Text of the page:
Just like with skin color, the amount of melanin produced in your kitten’s iris determines eye color. As a result, albino cats will always have pale blue eyes. Black cats however, can have a range of eye colors from gold, green, to yellow.

You’ll rarely see a completely black cat with blue eyes though, but tuxedos, and those with white patches can often have blue eye coloring. Ginger cats usually have green, gold, or bronze color eyes.

Certain breeds of cat have blue eyes including Siamese, Tonkinese, and Javanese. Their eye coloring may deepen into an intense blue though as the kittens mature into early adulthood though.

In fact, Tonkinese often have a distinctive aqua blue eye color rarely seen in other breeds. If you have purebred kittens you’ll probably find their eye coloring is more intense and vivid than moggies.

When you should be concerned about your kitten’s eyes

Most times you’ll find a kitten’s eye development is completely normal. Cats are quite healthy on the whole after all. However, there are some things you should be aware of.

If you notice your kitten blinking excessively or pawing at her eyes, you need to take a look. Sometimes play can result in scratches, especially rough and tumble games with siblings.

Most times your kitten’s eye will heal itself, but stopping her from rubbing or pawing it may be a problem. In some cases your vet may advise an Elizabethan collar for the short term.

Eye injuries in a kitten or cat must always be treated by a vet. Depending on the injury, topical ointments or eye drops may be given.

Closed eyes that fail to open properly is another cause for concern. As mentioned previously, it can take several weeks for a kitten’s eyes to become fully open.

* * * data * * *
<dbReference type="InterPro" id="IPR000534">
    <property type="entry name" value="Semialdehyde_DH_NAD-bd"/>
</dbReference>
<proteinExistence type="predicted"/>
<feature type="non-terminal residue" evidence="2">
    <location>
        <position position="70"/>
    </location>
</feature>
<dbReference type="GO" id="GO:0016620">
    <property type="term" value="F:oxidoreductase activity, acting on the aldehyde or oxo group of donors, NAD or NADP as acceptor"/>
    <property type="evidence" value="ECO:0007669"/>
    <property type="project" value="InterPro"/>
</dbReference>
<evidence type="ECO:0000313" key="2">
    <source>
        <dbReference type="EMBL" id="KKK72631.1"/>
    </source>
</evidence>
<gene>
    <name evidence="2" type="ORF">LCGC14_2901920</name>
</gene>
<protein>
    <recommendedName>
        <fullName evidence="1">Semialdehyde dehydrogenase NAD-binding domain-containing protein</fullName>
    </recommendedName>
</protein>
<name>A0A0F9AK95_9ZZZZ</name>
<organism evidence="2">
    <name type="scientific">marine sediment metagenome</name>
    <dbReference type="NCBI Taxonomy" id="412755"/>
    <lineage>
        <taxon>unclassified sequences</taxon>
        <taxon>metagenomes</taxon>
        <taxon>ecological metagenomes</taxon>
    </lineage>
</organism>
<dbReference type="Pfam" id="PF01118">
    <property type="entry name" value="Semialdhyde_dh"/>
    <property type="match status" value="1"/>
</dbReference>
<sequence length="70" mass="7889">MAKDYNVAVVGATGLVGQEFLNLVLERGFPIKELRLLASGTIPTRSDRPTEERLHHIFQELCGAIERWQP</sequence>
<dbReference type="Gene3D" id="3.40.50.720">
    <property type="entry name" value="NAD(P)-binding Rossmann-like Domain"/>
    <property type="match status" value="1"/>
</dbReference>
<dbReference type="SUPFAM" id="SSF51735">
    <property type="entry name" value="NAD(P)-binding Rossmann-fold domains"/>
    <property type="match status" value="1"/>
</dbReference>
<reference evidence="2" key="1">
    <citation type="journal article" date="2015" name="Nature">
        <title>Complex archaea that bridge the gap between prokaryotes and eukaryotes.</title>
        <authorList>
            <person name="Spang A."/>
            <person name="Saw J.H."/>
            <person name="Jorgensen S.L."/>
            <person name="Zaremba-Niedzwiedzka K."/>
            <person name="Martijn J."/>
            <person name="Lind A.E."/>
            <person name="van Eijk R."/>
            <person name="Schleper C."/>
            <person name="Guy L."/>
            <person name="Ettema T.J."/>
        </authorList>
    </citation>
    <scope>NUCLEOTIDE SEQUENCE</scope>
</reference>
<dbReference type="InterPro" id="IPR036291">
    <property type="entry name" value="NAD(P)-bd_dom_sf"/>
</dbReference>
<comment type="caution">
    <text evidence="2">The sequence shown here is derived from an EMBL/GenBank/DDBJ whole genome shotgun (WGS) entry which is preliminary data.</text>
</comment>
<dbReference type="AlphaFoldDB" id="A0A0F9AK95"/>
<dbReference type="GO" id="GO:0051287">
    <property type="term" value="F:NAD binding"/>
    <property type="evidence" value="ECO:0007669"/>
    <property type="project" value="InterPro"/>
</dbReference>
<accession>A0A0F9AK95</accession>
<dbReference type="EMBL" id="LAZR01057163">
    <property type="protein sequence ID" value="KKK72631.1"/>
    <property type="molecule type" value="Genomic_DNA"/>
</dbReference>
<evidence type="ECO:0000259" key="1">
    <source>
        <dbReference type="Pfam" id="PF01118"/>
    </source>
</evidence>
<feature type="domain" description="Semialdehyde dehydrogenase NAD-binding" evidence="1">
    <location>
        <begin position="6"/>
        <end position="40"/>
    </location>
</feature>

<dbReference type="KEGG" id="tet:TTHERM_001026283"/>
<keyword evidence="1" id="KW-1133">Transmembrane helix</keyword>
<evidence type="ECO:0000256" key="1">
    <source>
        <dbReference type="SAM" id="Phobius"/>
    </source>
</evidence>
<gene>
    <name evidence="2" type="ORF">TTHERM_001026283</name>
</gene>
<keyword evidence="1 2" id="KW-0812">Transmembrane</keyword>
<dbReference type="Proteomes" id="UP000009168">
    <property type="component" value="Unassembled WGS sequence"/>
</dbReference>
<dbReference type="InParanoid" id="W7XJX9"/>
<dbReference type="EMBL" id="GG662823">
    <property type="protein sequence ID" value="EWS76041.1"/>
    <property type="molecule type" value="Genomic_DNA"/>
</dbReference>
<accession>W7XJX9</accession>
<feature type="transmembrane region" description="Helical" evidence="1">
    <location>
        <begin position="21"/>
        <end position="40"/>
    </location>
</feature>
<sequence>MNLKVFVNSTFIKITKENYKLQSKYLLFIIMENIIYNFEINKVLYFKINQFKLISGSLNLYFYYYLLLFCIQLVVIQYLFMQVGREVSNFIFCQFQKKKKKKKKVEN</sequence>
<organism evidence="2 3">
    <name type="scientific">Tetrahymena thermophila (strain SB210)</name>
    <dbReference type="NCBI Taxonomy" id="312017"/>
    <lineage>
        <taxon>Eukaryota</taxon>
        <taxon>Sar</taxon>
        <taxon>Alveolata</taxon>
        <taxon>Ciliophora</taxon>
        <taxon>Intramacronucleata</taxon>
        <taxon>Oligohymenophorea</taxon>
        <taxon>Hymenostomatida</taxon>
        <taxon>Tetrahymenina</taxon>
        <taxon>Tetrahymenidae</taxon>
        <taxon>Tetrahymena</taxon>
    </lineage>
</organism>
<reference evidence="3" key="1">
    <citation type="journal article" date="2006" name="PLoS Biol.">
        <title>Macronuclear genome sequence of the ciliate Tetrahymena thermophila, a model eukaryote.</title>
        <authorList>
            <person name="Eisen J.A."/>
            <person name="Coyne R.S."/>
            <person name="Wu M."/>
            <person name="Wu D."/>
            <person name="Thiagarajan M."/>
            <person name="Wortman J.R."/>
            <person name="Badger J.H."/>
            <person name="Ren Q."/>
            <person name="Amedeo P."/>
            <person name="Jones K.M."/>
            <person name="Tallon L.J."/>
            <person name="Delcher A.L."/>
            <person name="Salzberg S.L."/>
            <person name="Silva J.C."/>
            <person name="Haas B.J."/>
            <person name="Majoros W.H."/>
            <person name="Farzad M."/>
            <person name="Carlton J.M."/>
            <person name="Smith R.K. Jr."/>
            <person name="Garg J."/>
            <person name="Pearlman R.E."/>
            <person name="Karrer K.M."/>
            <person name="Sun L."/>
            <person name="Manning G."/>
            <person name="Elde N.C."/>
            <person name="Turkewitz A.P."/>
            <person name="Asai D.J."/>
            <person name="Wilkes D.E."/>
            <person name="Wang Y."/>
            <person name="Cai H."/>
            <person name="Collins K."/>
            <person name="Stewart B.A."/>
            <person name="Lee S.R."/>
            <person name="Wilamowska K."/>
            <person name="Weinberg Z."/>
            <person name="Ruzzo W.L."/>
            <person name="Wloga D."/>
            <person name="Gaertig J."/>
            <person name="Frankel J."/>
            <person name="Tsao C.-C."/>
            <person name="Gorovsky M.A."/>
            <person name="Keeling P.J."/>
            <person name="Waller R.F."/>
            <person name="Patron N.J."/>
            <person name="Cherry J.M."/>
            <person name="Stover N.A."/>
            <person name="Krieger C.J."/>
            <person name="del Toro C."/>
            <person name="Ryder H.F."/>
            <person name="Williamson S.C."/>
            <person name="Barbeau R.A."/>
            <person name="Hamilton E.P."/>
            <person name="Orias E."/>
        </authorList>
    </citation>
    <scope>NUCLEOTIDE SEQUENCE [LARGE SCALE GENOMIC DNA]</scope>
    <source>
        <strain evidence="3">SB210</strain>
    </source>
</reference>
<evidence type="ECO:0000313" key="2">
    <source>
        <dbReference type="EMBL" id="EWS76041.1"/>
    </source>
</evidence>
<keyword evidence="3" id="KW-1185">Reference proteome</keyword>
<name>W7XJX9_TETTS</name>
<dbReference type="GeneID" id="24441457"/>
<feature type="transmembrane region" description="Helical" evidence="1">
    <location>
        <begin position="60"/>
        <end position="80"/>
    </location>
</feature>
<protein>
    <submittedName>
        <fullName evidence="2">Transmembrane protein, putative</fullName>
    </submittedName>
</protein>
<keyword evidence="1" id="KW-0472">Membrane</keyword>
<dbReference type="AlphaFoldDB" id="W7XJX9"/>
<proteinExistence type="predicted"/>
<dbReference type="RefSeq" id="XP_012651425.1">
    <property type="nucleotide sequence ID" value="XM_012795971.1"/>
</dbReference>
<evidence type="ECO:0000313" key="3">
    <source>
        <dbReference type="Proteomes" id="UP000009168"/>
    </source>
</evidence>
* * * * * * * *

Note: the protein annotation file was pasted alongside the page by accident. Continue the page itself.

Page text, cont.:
However, once you start noticing this change it should only take a few days. If for any reason her eyes remain shut, try gently wiping them with a warm, damp flannel.

A good idea is to use wipes especially formulated for pets. NEVER use anything containing perfumes or harsh chemicals. Pet eye wipes contains only pure natural ingredients. As it’s made specifically for cats and dogs you should be ok.

However, if you notice your kitten’s eyes getting worse, consult your vet. He or she will be able to treat what may be an infection.

Keeping your cat’s eyes healthy

Just as with humans, cats can also suffer from a range of eye diseases. Most are easily treated with antibiotics and other medications if caught early.

Looking after your kitten and ensuring you give her a healthy diet helps with eye health. In addition, watch for any unusual discharge or dirt around the eye area. Using a small piece of cotton wool soaked in warm water, gently wipe any bits of dirt.

As your kitten matures into an adult you’ll have a wonderful and loving companion for many years to come. Whether moggy or pedigree, cats make great pets.

I hope this article has helped you understand a bit more about kitten eye development and answered your question “when do kittens eyes change color?” If you’ve enjoyed this post please share. Feel free to share this pin on your “pets” board.

Also, if you have any further questions or would like to share experiences, please leave your comment below.